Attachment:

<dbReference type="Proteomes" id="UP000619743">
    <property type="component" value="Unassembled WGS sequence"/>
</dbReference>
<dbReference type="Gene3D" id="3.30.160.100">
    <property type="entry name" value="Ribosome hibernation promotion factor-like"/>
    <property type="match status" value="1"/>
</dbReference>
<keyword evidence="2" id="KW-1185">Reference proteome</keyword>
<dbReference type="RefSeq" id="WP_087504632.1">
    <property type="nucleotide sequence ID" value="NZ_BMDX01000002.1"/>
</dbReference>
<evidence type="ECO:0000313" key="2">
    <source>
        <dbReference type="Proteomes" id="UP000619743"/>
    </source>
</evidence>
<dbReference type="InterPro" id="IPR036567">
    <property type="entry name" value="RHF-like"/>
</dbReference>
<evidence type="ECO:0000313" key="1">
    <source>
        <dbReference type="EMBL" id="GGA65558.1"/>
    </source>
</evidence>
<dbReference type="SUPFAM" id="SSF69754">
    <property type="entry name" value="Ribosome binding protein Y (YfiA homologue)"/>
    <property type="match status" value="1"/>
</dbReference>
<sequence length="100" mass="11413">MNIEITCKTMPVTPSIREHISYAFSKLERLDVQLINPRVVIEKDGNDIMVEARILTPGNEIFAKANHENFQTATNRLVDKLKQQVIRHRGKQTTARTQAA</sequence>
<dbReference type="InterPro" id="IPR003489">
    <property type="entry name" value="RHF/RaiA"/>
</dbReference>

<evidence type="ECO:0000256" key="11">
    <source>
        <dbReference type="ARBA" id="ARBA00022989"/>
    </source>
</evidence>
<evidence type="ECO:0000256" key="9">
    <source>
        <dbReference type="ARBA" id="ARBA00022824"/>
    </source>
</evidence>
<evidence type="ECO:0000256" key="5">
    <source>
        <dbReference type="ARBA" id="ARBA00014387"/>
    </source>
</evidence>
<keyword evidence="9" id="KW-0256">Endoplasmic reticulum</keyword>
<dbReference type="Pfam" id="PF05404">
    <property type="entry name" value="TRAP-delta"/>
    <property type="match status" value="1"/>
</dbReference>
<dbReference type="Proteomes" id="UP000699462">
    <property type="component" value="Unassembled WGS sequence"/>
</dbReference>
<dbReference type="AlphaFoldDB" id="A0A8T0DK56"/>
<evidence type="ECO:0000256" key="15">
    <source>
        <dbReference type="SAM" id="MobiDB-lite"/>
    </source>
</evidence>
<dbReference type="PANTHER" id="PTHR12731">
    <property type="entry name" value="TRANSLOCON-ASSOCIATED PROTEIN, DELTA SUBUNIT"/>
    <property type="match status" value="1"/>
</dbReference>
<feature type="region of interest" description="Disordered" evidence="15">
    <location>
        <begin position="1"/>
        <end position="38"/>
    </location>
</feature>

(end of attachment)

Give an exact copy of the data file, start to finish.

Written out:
<dbReference type="Proteomes" id="UP000619743">
    <property type="component" value="Unassembled WGS sequence"/>
</dbReference>
<dbReference type="Gene3D" id="3.30.160.100">
    <property type="entry name" value="Ribosome hibernation promotion factor-like"/>
    <property type="match status" value="1"/>
</dbReference>
<keyword evidence="2" id="KW-1185">Reference proteome</keyword>
<dbReference type="RefSeq" id="WP_087504632.1">
    <property type="nucleotide sequence ID" value="NZ_BMDX01000002.1"/>
</dbReference>
<evidence type="ECO:0000313" key="2">
    <source>
        <dbReference type="Proteomes" id="UP000619743"/>
    </source>
</evidence>
<dbReference type="InterPro" id="IPR036567">
    <property type="entry name" value="RHF-like"/>
</dbReference>
<evidence type="ECO:0000313" key="1">
    <source>
        <dbReference type="EMBL" id="GGA65558.1"/>
    </source>
</evidence>
<dbReference type="SUPFAM" id="SSF69754">
    <property type="entry name" value="Ribosome binding protein Y (YfiA homologue)"/>
    <property type="match status" value="1"/>
</dbReference>
<sequence length="100" mass="11413">MNIEITCKTMPVTPSIREHISYAFSKLERLDVQLINPRVVIEKDGNDIMVEARILTPGNEIFAKANHENFQTATNRLVDKLKQQVIRHRGKQTTARTQAA</sequence>
<dbReference type="InterPro" id="IPR003489">
    <property type="entry name" value="RHF/RaiA"/>
</dbReference>

<evidence type="ECO:0000256" key="11">
    <source>
        <dbReference type="ARBA" id="ARBA00022989"/>
    </source>
</evidence>
<evidence type="ECO:0000256" key="9">
    <source>
        <dbReference type="ARBA" id="ARBA00022824"/>
    </source>
</evidence>
<evidence type="ECO:0000256" key="5">
    <source>
        <dbReference type="ARBA" id="ARBA00014387"/>
    </source>
</evidence>
<keyword evidence="9" id="KW-0256">Endoplasmic reticulum</keyword>
<dbReference type="Pfam" id="PF05404">
    <property type="entry name" value="TRAP-delta"/>
    <property type="match status" value="1"/>
</dbReference>
<dbReference type="Proteomes" id="UP000699462">
    <property type="component" value="Unassembled WGS sequence"/>
</dbReference>
<dbReference type="AlphaFoldDB" id="A0A8T0DK56"/>
<evidence type="ECO:0000256" key="15">
    <source>
        <dbReference type="SAM" id="MobiDB-lite"/>
    </source>
</evidence>
<dbReference type="PANTHER" id="PTHR12731">
    <property type="entry name" value="TRANSLOCON-ASSOCIATED PROTEIN, DELTA SUBUNIT"/>
    <property type="match status" value="1"/>
</dbReference>
<feature type="region of interest" description="Disordered" evidence="15">
    <location>
        <begin position="1"/>
        <end position="38"/>
    </location>
</feature>